I spent a very productive day today with IRS Whistleblower Office Director Steve Whitlock, former IRS Commissioner Margaret Richardson, IRS Special Counsel Tom Kane, and other senior IRS officials working with the IRS Whistleblower Office, in helping stage the most comprehensive legal education program yet about the new IRS Whistleblower Program–the “IRS Whistleblower Boot Camp.” The day-long event was sponsored by Taxpayers Against Fraud.
After sessions on various aspects of how the tax whistleblower program operates, I was honored to lead the panel discussion with Director Whitlock and others on some difficult and complex issues in representing whistleblowers. We discussed in depth claims by whistleblowers such as CPAs, lawyers, and fiduciaries who have had confidential relationships with the taxpayers in question; and claims by whistleblowers who were involved in misconduct. Joining our panel discussion were Special Counsel Tom Kane of the Office of Chief Counsel, and my friend and fellow whistleblower attorney Paul D. Scott of San Francisco.
Director Whitlock explained how the claims submitted to the two year-old IRS Whistleblower Office have grown from approximately 80 in the first year, to approximately 2000 at present.
The IRS officials reviewed offshore tax schemes, tax fraud and tax evasion, and many other types of tax noncompliance as potential bases of IRS Whistleblower claims.
The IRS Whistleblower Boot Camp began with “IRS Whistleblower Office 101,” a panel discussion introducing the applicable regulations, providing an overview of the IRS Whistleblower Office, and providing an update on the progress of the program. It was moderated by TAF Member Margaret Finerty, and included as panelists Director Steve Whitlock, and IRS Whistleblower Office Analysts Robert Gardner, Dawn Applebaum, and Al Gibson. (Dawn Applebam had joined me last week in Atlanta to make an excellent presentation on the IRS Whistleblower Program at the annual “Whistleblower Law Symposium” that our firm sponsors.)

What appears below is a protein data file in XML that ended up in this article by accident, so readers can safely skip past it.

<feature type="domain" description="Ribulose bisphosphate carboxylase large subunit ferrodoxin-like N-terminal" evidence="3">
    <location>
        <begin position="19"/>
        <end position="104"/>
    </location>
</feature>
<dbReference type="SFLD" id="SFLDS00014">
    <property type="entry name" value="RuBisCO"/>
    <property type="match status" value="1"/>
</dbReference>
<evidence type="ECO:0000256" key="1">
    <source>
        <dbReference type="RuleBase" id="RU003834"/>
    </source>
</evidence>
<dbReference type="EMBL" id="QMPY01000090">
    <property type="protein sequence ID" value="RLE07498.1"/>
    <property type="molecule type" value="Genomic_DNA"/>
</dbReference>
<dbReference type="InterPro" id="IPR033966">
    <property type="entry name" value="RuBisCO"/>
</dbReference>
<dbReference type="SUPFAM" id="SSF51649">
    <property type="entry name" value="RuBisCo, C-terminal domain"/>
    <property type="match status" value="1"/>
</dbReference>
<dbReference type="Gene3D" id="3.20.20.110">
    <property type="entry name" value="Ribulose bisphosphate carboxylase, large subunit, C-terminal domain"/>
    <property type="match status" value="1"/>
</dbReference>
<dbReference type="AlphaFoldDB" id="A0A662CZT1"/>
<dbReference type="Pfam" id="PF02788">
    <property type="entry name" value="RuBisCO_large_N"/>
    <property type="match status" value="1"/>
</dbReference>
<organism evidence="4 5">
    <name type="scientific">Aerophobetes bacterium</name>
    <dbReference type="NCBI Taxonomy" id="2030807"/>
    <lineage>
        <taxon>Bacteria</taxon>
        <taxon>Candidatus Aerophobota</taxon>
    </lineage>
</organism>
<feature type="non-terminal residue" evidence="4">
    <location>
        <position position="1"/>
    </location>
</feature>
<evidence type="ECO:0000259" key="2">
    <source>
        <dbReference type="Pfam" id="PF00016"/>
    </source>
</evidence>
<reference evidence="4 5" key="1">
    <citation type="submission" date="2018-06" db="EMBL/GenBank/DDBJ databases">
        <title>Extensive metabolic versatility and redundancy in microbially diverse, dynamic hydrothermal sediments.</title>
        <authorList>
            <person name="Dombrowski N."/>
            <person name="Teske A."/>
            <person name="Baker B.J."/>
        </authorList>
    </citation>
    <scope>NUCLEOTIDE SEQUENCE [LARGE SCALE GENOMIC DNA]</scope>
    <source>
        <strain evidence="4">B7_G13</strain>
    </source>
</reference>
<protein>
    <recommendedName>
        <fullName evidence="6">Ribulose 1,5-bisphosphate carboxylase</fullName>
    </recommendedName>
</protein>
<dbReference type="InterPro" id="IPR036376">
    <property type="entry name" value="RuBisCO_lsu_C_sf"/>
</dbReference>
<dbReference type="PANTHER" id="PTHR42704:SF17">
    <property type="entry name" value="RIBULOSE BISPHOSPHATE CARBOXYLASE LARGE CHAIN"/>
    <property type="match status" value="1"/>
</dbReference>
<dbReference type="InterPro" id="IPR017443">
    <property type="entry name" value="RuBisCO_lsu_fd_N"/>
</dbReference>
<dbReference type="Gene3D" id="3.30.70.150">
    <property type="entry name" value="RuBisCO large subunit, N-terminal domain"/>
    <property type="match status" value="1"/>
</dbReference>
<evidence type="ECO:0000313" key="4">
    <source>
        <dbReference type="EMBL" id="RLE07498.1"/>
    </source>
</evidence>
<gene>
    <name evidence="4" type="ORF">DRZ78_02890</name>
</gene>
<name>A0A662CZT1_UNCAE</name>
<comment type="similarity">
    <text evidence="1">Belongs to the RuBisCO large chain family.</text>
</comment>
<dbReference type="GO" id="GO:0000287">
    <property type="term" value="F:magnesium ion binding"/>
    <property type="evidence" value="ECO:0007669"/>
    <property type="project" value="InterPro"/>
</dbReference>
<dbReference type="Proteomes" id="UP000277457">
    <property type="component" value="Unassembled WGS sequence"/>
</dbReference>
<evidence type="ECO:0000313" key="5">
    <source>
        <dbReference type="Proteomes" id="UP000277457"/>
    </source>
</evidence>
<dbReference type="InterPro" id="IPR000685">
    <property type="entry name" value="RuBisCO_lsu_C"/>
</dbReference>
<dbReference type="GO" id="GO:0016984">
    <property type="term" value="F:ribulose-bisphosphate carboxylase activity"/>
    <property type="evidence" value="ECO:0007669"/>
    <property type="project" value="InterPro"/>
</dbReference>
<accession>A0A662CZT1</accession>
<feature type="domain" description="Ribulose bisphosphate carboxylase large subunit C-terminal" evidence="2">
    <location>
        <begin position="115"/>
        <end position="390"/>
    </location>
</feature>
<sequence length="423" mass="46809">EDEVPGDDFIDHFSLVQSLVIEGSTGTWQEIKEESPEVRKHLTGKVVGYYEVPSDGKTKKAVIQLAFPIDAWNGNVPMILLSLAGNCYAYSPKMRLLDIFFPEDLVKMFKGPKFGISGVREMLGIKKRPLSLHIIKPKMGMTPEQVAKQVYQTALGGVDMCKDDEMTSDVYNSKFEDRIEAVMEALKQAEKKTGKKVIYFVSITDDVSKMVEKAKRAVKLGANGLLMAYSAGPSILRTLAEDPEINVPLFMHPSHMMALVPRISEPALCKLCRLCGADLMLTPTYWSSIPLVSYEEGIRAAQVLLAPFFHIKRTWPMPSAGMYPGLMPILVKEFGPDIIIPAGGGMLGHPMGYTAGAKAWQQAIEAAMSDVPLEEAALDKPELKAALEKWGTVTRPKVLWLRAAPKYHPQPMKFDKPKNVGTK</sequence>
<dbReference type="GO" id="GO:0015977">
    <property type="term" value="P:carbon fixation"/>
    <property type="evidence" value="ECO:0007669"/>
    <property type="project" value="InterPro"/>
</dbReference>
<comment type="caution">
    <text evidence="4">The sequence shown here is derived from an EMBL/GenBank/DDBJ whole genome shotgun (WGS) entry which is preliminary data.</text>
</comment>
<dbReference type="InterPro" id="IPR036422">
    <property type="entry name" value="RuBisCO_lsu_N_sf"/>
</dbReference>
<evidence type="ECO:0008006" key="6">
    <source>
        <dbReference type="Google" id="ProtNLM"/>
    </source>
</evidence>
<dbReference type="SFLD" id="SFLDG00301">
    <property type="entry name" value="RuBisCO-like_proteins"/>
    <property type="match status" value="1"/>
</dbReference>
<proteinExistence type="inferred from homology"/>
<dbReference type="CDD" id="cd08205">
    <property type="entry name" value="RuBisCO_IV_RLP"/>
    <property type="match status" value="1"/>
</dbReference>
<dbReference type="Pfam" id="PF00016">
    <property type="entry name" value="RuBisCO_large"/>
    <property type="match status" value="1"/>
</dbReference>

The main domestic and international tax fraud schemes, and the types of cases the IRS Whistleblower Office would like to receive, were the subject of a discussion by former IRS Commissioner Margaret Richardson. The panelists were IRS “Subject Matter Experts” Larry Brongel (Large and Mid-sized Business Division (LMSB), Retailers, Food, Pharmaceuticals and Healthcare Industry); Sheila Olander (Sr. Analyst Special Agent with the IRS Criminal Investigative Division, Office of Financial Crimes); Elizabeth Elfrey (Director, Fraud/Bank Secrecy Act in the IRS Small Business/Self Employed (SBSE)); and Al Gibson (Whistleblower Office Analyst).
TAF member Frederick Morgan, and attorney and CPA Ralph Minto, then discussed expanding a False Claims Act practice to include IRS Whistleblower cases.
TAF President Neil Getnick led a panel discussion on issue-spotting and practice pointers when bringing IRS Whistleblower cases. The panelists were Director Steve Whitlock, Special Counsel Tom Kane, and TAF Member and fellow whistleblower attorney Brian Kenney.
I was honored to participate in planning the program, and to lead a session on perhaps the most complex and difficult issues in representing IRS whistleblowers.
Our firm’s former federal prosecutors at Finch McCranie, LLP have represented whistleblowers in the new IRS Whistleblower Program since it began in 2006.
You may contact us toll-free at 800-228-9159, or by email by clicking HERE. There is no charge or fee for speaking with us about a potential IRS Whistleblower case or qui tam whistleblower case under the False Claims Act.